The Navy’s C model, as the baby, is the least far along, though O’Bryan said “it’s fair to say we’re ahead of plan on flights and test points.” The C has flown at Mach 1.4, up toward 40,000 feet, and been taken to 7.5 Gs.

Q: What about weapons?

A: The F-35 has begun “weapons separation tests,” with the goal of building up to an actual, no-kidding weapons release later this year.

Q: What about the F-35’s onboard sensors, electronic warfare capabilities, targeting and pilot systems?

A: “As you can probably imagine, it’s very difficult for me to get an unclassified public release on the electronic warfare system, on the electronic attack, or other things, but I’ve tried to get as much as I possibly can,” O’Bryan said. He showed video that came from the F-35’s Distributed Aperture System and its Electro-Optical Targeting System, as well as a sensor picture from its synthetic aperture radar.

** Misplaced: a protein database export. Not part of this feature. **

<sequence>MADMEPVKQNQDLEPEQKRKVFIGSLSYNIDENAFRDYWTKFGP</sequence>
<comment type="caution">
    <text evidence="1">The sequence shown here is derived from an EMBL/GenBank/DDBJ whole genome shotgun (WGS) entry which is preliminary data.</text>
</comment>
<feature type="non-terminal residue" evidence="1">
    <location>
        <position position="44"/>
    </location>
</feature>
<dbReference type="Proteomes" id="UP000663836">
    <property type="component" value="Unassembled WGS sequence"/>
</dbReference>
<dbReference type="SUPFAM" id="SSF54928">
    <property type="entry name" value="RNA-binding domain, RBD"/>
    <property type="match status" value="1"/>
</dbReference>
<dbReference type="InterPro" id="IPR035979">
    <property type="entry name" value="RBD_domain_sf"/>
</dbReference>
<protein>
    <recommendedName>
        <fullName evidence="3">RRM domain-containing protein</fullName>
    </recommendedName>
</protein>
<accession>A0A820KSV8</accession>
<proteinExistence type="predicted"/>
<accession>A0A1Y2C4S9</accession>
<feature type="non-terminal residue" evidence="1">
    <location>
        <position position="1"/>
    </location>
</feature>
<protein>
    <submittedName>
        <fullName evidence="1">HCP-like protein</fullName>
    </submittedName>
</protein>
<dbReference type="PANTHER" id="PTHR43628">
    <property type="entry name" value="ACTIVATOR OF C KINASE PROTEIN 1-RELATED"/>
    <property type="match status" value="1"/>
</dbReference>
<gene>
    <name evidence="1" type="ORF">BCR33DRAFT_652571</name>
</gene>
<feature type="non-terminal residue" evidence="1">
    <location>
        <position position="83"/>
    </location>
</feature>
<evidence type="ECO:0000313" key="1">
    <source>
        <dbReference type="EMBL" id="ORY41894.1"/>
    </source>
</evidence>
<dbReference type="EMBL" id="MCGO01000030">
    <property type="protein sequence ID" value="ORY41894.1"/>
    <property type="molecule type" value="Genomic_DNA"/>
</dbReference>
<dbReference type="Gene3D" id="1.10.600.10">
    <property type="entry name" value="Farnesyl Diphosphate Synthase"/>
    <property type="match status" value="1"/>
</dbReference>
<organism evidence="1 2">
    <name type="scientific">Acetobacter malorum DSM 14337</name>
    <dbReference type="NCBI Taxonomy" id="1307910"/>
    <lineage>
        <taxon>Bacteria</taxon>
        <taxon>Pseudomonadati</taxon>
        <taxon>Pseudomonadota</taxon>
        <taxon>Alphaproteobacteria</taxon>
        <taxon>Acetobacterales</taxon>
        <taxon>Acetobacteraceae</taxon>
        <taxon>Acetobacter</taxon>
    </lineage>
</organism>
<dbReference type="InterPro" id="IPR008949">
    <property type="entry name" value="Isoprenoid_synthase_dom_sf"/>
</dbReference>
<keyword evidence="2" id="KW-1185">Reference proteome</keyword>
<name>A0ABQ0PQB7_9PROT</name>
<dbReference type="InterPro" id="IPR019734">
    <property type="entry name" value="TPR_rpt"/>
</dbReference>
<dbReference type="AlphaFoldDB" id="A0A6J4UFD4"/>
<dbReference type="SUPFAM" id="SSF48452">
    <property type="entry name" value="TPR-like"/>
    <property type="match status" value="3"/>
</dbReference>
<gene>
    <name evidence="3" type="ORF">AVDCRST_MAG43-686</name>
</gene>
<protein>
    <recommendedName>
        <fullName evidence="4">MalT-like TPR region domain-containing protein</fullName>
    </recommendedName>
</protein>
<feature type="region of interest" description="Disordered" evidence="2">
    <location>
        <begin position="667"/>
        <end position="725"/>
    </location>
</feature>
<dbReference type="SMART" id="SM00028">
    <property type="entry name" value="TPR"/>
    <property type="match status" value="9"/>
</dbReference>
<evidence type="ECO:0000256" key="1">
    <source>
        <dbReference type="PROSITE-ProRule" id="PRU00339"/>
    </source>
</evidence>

The F-35’s sensors and targeting capabilities are world-beating, Lockheed says, and O’Bryan gave one example: “What’s unique about the F-35 is the resolution that I can’t talk about, but what it enables is auto target recognition and auto target locating. So you get the ability to see and classify tanks, [armored personnel carriers], double-digit [surface-to-air missile] launchers that are unique. No other airplane has that capability. It’s able to do it through the weather and because of the computer power of the F-35 it is something unique to the F-35.”

In addition to its radar and laser targeting, the jet has six mid-wave infrared cameras that feed video right into the pilot’s helmet, enabling her to look anywhere, including through the floor of the airplane. The IR video is incredibly detailed, O’Bryan boasted. He showed video of an F-16 from the DAS perspective, and pointed out that even though it was not a conventional TV image, you could see the rivets on the fuselage and even the tail markings that showed the Viper was from Edwards AFB, Calif.

Q: Sounds pretty high speed, but isn’t the helmet the pilot needs to use all this jacked up?